21. Causes: • Extracranial part: • Parotid gland CA • Parotid gland surgery • Parotid gland injury • Neonatal facial nerve injury

  22. Causes: • Systemic: • DM • Hypothyroidism • Uremia • Wegener’s granulomatosis • Sarcoidosis • Leprosy • Leukemia

  23. Labs: • Pure-tune audiometry • Electrophysiologic tests • Imaging tests • Others

  24. Labs: • Electrophysiologic tests: • Nerve Excitability Test: NET • Maximum stimulation Test: MST • Electroneurography: ENoG • Electromyography: EMG

  25. Labs: • Nerve Excitability Test: NET : • Indication: complete paralysis<3wks • Interpretation: < or = 3.5 mA threshold: Prognosis Good • Limitation: Not useful in the 1st 3 days or during recovery.

  26. Labs: • Maximum stimulation Test: MST: • Indication: complete paralysis<3wks • Interpretation: Marked weakness or no muscle contraction: advanced degeneration with guarded prognosis • Limitation: Not Objective.

  27. Labs: • Electroneurography: ENoG : • Indication: complete paralysis<3wks • Interpretation: < 90% degeneration: prognosis is good; > or = 90%: prognosis is question • Limitation: False-positive.

  28. Labs: • Electromyography: EMG • Indication: Acute paralysis less than 1 week or chronic paralysis longer than 2 weeks • Interpretation: • Active mu: intact motor axons • Mu + fibrillation potentials: partial degeneration • Polyphasic mu: regenerating nerve • Limitation: cannot assess degree of degeneration or prognosis for recovery.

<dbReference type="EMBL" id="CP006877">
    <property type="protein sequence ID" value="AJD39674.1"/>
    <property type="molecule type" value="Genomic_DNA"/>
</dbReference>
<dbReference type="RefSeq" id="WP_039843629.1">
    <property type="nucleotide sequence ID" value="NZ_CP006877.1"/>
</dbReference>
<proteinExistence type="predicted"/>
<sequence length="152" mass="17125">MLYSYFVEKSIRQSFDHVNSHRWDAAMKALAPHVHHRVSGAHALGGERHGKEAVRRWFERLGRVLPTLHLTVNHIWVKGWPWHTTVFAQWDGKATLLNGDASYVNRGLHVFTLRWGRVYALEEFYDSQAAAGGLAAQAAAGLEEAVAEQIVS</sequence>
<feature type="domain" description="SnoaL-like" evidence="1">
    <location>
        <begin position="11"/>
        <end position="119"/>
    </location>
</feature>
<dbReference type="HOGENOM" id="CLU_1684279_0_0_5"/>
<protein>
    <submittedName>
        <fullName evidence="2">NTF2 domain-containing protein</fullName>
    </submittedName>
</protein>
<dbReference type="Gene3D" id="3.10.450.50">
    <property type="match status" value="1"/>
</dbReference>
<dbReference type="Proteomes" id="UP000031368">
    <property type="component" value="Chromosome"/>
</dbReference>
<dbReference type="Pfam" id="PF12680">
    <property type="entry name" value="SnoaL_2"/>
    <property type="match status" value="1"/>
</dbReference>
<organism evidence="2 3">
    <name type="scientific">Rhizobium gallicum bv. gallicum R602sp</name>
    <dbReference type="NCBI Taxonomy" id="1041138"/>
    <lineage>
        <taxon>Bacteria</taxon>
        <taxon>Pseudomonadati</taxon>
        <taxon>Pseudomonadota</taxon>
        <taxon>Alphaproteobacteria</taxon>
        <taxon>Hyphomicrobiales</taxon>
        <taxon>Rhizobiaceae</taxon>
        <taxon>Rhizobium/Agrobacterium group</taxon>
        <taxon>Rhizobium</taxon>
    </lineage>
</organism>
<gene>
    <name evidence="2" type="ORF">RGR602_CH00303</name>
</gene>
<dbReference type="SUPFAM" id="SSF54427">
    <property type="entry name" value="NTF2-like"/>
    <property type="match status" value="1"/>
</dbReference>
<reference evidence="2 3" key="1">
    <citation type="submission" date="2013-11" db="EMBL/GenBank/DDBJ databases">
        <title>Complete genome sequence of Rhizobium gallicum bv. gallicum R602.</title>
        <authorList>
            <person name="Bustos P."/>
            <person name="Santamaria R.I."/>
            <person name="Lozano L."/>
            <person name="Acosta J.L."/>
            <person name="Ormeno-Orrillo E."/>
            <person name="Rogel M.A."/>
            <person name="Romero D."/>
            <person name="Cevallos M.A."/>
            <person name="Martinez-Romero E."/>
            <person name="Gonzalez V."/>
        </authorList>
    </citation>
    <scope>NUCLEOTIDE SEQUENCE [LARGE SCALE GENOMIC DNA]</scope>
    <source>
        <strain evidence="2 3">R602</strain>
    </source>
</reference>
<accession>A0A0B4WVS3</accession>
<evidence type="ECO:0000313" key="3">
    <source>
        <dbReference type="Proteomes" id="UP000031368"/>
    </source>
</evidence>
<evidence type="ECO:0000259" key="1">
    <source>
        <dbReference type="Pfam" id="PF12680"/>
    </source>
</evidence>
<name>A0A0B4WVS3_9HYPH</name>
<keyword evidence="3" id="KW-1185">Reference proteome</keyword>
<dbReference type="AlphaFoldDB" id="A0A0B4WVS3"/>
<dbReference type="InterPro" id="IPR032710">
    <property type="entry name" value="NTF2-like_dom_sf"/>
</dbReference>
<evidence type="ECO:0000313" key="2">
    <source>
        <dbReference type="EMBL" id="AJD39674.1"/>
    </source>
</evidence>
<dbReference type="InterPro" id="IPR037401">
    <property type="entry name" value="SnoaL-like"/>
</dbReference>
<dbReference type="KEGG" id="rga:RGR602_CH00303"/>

29. Complications: • Incomplete recovery • Exposure keratitis • Synkinesis • Tics and spasms • Contractures • Crocodile tears • Frey’s syndrome “gustatory sweating” • Psychological and social problems

  30. Bell’s Palsy

  31. Background: • one of the most common neurologic disorders affecting the cranial nerves. • abrupt, unilateral, peripheral facial paresis or paralysis without a detectable cause.

  32. Background: • first described more than a century ago by Sir Charles Bell, • yet much controversy still surrounds its etiology and management. • Bell palsy is certainly the most common cause of facial paralysis worldwide.

  33. Incidence: • The incidence of Bell palsy in the United States is approximately 23 cases per 100,000 persons. • Internationally:The incidence is the same as in the United States.

  34. Demographics: • Race: slightly higher in persons of Japanese descent. • Sex: No difference exists • Age: highest in persons aged 15-45 years. Bell palsy is less common in those younger than 15 years and in those older than 60 years.

  35. Pathophysiology: • Main cause of Bell's palsy is latent herpes viruses (herpes simplex virus type 1 and herpes zoster virus), which are reactivated from cranial nerve ganglia. • Polymerase chain reaction techniques have isolated herpes virus DNA from the facial nerve during acute palsy.

  36. Pathophysiology: • Inflammation of the nerve initially results in a reversible neurapraxia, • Herpes zoster virus shows more aggressive biological behaviour than herpes simplex virus type 1 • Other causes: vascular ischemia, hereditary, autoimmune disorder

  37. History: • The most alarming symptom of Bell's palsy is paresis • Up to three quarters of affected patients think they have had a stroke or have an intracranial tumour.

  38. History: • The palsy is often sudden in onset and evolves rapidly, with maximal facial weakness developing within two days. • Associated symptoms may be hyperacusis, decreased production of tears, and altered taste.

  39. History: • Patients may also mention otalgia or aural fullness and facial or retroauricular pain, which is typically mild and may precede the palsy. • A slow onset progressive palsy with other cranial nerve deficits or headache raises the possibility of a neoplasm